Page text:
One of my friends noted a while back, “Sometimes, our culture makes you feel like you are not Performing Femininity unless you just looooove pink, Hello Kitty, cupcakes and macaroons and whatever else is the default Chick Petite Pretty Snack, and teetering high heels.” I consider myself rather feminine, but I couldn’t agree more with the sentiment that society tends to reward proper ladylike behavior, while devaluing those who don’t fit into that particular image of womanhood. Think about the type of cultural archetypes that are even available to most women who aren’t white and middle-class. Hand-knitting mittens is trendy when you’re young, upwardly mobile, and financially well-off enough to participate as a consumer in the increasingly lucrative crafting industry. But if you’re a single mother sewing clothes because her kids can’t afford department store wardrobes, that’s not celebrated; it’s looked down upon. Justine Sharrock writes in Bitch Magazine:
"The struggle against the obligatory housewife role has always been situated in a middle- and upper-class, mostly white world, so it’s meaningless to hordes of women around the world who never had the luxury of “choosing” to stay at home. As many of our mothers and grandmothers would be happy to tell us, being a housewife isn’t about the martini-drinking, clean-apron-wearing, high-heels-in-the-kitchen diva we’re being sold. Being a housewife is, in reality, all about working your ass off for no pay, no recognition, and usually no appreciation."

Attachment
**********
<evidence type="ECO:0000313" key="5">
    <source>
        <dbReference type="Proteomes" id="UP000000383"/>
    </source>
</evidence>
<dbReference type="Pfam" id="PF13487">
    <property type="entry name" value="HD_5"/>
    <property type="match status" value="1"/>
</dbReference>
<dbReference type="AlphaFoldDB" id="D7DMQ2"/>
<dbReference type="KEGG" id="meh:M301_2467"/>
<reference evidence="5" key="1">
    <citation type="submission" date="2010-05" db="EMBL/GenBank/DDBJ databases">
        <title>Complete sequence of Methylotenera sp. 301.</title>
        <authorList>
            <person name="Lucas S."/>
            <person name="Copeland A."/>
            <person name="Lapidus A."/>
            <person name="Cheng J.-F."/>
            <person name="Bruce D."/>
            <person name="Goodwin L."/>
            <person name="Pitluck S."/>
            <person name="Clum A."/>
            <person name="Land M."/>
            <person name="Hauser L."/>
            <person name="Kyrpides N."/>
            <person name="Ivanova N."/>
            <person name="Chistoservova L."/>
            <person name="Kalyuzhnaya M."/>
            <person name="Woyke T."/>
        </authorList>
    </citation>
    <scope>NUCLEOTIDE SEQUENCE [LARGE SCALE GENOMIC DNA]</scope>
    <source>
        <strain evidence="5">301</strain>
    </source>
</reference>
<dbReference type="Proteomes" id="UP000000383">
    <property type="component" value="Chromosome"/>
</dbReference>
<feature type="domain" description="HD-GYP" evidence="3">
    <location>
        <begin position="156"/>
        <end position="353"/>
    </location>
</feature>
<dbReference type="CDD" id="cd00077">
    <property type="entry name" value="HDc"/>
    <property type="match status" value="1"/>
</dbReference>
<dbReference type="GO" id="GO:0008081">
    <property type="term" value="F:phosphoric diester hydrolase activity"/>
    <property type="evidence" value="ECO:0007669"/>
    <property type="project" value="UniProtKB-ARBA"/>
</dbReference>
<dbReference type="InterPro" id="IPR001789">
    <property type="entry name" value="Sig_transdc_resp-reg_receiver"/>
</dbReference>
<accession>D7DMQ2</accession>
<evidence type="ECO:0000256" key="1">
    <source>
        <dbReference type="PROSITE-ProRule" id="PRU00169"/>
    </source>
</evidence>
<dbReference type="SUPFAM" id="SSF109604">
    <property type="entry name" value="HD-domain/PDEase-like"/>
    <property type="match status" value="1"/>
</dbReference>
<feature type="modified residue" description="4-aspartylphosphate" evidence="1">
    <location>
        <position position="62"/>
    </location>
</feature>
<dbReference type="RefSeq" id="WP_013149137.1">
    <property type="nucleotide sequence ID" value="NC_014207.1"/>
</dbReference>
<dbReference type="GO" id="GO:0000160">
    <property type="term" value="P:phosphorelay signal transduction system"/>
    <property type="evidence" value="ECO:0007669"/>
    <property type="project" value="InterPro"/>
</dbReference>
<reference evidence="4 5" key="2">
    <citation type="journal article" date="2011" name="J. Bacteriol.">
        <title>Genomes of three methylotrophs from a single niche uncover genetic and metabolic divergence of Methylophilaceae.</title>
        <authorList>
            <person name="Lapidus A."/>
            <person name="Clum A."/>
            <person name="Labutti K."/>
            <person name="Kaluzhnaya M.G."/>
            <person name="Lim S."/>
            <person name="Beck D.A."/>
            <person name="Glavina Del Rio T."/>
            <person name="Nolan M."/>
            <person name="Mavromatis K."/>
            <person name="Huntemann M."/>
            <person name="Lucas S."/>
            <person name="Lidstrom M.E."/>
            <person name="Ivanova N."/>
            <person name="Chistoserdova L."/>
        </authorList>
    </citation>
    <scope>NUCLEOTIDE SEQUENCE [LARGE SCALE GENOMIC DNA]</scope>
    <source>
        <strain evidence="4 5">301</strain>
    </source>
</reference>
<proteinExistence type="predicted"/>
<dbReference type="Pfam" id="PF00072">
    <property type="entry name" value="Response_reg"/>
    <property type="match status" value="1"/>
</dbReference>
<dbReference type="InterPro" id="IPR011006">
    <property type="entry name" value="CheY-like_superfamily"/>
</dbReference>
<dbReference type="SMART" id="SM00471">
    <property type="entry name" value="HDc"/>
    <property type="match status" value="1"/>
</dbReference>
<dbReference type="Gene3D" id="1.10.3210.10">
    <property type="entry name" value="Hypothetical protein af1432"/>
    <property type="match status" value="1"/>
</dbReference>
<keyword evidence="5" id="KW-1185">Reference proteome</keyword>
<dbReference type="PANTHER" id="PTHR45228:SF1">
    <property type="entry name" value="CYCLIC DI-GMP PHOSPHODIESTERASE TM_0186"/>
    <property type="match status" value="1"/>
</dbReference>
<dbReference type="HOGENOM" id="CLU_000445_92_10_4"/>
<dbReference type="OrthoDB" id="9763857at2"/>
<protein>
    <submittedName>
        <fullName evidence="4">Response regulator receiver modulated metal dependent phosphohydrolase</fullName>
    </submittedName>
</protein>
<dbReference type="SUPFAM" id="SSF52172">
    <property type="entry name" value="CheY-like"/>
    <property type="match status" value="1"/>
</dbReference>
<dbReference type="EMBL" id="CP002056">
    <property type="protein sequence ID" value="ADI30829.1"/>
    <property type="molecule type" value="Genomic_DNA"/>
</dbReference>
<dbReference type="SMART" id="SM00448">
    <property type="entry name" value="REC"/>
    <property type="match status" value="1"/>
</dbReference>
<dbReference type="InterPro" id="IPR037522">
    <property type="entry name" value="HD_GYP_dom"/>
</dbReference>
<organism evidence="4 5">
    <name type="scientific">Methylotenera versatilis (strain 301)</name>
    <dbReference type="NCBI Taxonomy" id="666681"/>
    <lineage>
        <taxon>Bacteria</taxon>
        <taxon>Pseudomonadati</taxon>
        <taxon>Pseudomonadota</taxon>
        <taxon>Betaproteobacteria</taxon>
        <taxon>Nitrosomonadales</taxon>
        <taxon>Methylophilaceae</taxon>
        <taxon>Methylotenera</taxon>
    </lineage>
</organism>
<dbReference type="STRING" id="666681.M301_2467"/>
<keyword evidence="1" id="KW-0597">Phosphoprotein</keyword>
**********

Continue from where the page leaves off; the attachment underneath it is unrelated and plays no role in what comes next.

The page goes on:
So how is it that domesticity has actually become something of a fad? I try to question where my habits and preferences originate from, because they certainly weren’t present in utero. In part, they have likely been influenced by those with a financial interest in my consumption of traditionally feminine goods. There’s a host of magazines and products and lifestyle brands devoted to transforming this trend into profit. As Sharrock notes, “By turning the accessories of the housewife into hip fashion items, these entrepreneurs are both idealizing and capitalizing on a role that once symbolized economic dependence.” That doesn’t mean my appreciation of Hello Kitty and cupcakes is entirely inauthentic nor am I dissing feminine behavior altogether. Rather, this is about analyzing the origin of these preferences (i.e. getting real with ourselves) and critiquing whether they’re really as harmless as they seem. I told a self-described feminist “hardcore DIY-er” back in October:
"Your decision to turn doilies into lampshades and mine to don sequin-covered skirts are not decisions that we’re making because we believe they’re integral to our value as people. We’re not doing it because it’s expected of us and we’re not doing it because we want to please our partners. You presumably find genuine enjoyment in DIY projects and retro fashion just as I view cooking and home entertaining to be fulfilling activities. But neither of us is suggesting that these are the only appropriate interests a woman should have and that we are somehow superior to others for doing these things well."